In addition to producing cells actively involved in fighting the infection, extra copies of the specific B and T
cells (which recognized the antigen) are made called memory cells. Once the infection lessens the production
of antibodies and white blood cells slows down, however the memory cells persist in the body after the
infection is over.
These memory cells allow the immune system to respond very quickly if the pathogen is re-encountered.
During a second encounter they can divide so quickly and attack the pathogen so fast that you likely will not
get sick a second time.
When an antigen is first encountered it takes the immune
system some time before it produces a significant amount
of antibodies and white blood cells to fight the infection.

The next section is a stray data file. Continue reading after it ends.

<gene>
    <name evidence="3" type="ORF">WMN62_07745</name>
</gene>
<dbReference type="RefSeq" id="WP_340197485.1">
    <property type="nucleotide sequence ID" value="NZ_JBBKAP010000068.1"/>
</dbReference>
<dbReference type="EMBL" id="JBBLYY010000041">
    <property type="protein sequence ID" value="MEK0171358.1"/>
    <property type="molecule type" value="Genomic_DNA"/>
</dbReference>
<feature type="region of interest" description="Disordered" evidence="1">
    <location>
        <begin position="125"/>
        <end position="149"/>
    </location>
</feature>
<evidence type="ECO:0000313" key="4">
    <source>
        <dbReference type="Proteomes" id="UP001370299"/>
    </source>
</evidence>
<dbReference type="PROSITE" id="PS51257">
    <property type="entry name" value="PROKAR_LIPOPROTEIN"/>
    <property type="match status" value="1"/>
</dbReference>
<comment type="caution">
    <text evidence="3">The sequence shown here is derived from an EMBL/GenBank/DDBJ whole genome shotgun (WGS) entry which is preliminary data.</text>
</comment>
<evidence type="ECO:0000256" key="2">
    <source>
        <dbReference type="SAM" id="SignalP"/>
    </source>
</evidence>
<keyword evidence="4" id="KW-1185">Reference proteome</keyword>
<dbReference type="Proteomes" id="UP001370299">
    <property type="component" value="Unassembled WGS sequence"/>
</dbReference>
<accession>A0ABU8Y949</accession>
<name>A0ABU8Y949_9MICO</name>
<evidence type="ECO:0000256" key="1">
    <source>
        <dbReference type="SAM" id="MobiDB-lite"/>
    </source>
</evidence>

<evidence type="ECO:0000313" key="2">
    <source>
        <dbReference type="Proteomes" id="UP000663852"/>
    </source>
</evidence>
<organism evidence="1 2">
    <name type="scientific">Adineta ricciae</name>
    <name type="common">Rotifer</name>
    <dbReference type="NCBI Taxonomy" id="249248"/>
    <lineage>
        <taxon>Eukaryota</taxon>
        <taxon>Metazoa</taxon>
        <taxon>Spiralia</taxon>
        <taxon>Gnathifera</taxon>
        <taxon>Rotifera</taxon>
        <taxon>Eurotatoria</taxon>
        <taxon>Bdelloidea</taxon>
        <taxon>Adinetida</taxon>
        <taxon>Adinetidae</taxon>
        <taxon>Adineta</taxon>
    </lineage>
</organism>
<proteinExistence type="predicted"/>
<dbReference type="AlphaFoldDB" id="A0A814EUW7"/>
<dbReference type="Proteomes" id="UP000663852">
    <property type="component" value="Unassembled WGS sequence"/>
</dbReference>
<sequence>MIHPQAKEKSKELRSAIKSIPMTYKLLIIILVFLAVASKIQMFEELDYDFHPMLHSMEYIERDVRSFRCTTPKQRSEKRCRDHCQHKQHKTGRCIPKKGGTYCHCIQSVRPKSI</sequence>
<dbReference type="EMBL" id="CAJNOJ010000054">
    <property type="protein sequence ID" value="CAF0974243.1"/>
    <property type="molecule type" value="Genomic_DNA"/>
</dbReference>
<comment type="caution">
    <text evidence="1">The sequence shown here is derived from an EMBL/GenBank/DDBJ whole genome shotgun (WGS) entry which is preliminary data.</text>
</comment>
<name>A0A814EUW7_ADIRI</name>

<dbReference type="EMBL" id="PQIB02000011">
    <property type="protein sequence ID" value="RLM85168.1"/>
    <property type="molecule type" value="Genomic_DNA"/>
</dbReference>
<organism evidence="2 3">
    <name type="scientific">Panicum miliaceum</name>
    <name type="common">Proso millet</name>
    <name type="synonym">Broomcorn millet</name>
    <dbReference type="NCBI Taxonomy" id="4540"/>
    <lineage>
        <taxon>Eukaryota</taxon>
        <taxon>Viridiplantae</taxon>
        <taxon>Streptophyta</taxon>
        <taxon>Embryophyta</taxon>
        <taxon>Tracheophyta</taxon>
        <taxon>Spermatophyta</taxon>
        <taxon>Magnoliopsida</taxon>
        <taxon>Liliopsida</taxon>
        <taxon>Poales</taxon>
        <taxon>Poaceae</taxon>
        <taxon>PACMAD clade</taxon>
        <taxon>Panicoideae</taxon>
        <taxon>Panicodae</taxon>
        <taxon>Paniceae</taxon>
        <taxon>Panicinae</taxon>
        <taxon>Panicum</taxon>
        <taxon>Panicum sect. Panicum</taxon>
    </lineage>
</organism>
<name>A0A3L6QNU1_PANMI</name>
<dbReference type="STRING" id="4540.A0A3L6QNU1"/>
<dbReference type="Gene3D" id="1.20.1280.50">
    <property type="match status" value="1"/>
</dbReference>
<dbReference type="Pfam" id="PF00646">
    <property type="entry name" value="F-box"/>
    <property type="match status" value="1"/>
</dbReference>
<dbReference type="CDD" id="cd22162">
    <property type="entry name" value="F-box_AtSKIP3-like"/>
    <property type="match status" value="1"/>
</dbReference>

These are the “primary responses” shown on the graph.
Antigen X is re-encountered at the time point shown by the
arrow is on the graph. Because of the persisting memory
cells, antibodies and white blood cells are produced more
quickly and at higher concentration than if it was the first
time they had been encountered. We call this acquired
immunity. The host likely does even develop any
symptoms of illness because of the faster response.
Viruses can only bind to cells where their surface proteins can bind to receptors on a cell’s surface. This is
what tends to make viruses have such specific host ranges.
Egs. the HIV virus bind and infect helper T cells in your immune
Cauliflower mosaic virus bind and infect leaf cells of plants in the
Broccoli family (which includes cauliflower)
Adenoviruses cells of our respiratory tract (and often only part of
the tract which is why different viruses give us different varieties of
Example of how a virus uses its receptors to infect a cell: The influenza virus
has specialized proteins on its surface like hemagglutinin which binds to a specific
type of sugar molecule (sialic acid) found on glycoproteins of some cells. Once the
virus binds to this sugar this stimulates the host cell to engulf the virus by
endocytosis. The cell attempts to digest the virus by turning the vesicle into a